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SLASPA TRIVIA-Why is a Bathroom on a Boat called the “Head”?

So far through this medium, you have learnt why ships are called “she”, how a nautical mile was arrived and why is sea speed calculated in “knots”. This week, we have a funnier one which is, why is a bathroom on a boat called the head? And why do boaters jokingly say when on a boat be sure to use your "Head". Also, in the end of this issue, we have provided the communication protocols that boat masters should adhere to.

“Head” is a much used maritime word meaning the top or forward part. Head was also the name given to that part of the older sailing ships, forward of the raised section near the bow or forward part of the boat called the forecastle.

So when someone said they were going to the head it meant they were going to the forward part of the boat. The sailors would climb down onto an area floored with a grating to relieve themselves. The grating allowed the open sea to help keep the area clean. The name has been largely retained among seamen, even in these days of modern toilets and modern flushing devices. And now you know how the bathroom was called the “head”.

We always want you to use your head on a boat ride and we are sure that some of you have noticed that when on a Sunset/Evening excursions/ Daytime Local Boat ride, before the vessel leaves port, the boat masters or captains are on the radio. If you have wondered what they are doing, they are notifying the Lighthouse of the following:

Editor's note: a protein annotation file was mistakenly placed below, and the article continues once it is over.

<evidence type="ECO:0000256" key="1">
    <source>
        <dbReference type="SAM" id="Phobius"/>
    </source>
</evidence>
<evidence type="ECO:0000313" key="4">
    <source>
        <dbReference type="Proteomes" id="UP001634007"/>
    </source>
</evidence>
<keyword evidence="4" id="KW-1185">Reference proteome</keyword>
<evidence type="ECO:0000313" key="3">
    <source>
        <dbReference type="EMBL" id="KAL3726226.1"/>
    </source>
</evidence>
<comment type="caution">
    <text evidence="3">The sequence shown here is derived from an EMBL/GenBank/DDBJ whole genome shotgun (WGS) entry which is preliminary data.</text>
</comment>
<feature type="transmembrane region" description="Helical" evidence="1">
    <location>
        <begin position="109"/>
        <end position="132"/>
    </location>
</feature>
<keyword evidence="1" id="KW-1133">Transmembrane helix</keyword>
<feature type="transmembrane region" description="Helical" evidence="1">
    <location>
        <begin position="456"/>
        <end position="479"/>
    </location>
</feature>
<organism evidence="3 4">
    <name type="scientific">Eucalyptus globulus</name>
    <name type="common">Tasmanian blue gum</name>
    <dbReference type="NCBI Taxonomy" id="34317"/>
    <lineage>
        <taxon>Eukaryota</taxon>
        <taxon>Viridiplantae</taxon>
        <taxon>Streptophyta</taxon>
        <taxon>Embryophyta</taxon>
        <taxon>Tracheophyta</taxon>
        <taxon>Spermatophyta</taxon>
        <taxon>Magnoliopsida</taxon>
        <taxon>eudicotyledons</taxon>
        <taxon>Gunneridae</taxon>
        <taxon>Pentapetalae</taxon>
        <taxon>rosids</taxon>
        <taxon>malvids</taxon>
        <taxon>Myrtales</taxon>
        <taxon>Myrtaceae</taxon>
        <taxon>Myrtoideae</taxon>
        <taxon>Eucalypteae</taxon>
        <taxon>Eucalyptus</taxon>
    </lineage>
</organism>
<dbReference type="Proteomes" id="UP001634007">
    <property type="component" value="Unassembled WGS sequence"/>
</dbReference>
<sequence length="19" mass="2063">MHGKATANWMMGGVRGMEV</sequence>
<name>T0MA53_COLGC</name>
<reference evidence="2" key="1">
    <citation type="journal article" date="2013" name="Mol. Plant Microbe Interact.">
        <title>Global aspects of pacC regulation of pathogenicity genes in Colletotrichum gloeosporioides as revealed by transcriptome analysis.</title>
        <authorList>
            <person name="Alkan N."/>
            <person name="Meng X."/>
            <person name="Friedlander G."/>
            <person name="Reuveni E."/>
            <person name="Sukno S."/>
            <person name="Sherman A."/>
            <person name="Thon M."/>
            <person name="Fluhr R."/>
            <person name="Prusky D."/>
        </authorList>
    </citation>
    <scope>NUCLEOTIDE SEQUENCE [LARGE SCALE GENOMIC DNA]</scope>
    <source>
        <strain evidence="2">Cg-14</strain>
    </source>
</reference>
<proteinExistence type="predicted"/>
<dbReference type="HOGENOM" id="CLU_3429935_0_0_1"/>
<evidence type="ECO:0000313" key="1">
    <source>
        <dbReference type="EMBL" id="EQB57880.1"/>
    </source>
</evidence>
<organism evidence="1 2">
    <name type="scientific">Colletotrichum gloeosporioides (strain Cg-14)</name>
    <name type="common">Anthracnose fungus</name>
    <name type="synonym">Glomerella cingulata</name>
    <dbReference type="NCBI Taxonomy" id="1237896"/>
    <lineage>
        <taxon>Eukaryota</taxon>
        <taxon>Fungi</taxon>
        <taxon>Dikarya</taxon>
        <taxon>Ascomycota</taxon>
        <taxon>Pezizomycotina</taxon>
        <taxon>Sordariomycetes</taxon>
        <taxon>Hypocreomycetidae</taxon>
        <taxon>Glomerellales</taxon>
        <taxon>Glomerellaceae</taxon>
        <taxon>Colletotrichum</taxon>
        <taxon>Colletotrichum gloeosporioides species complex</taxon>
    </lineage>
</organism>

1. The number of passengers and crew on board;
  2. The Estimated Time of Arrival (ETA) back to port

They must do this and the information is important as it can be utilized by the Police Marine Unit (PMU) in the event of a Search and Rescue (SAR) operation. In that regard, the master must ensure the numbers given are accurate to ensure accountability.              

In turn, the Lighthouse may alert the PMU to the presence of vessels conducting such rides. Whilst on the boat ride, if you notice that you are out later than scheduled, then the ETA has been delayed, the master would have to alert the lighthouse keeper; who will then inform the relevant authorities including the PMU if necessary. And don’t get too upset if the music is turned down when the boat master an captain are on the radio because he/she is responsible for ensuring that the Music is Turned Off when transmitting messages to the Lighthouse and upon entering and exiting the ports of entry or various bays for clear communication.

For more information please call the Division of Maritime Affairs at 457-6151.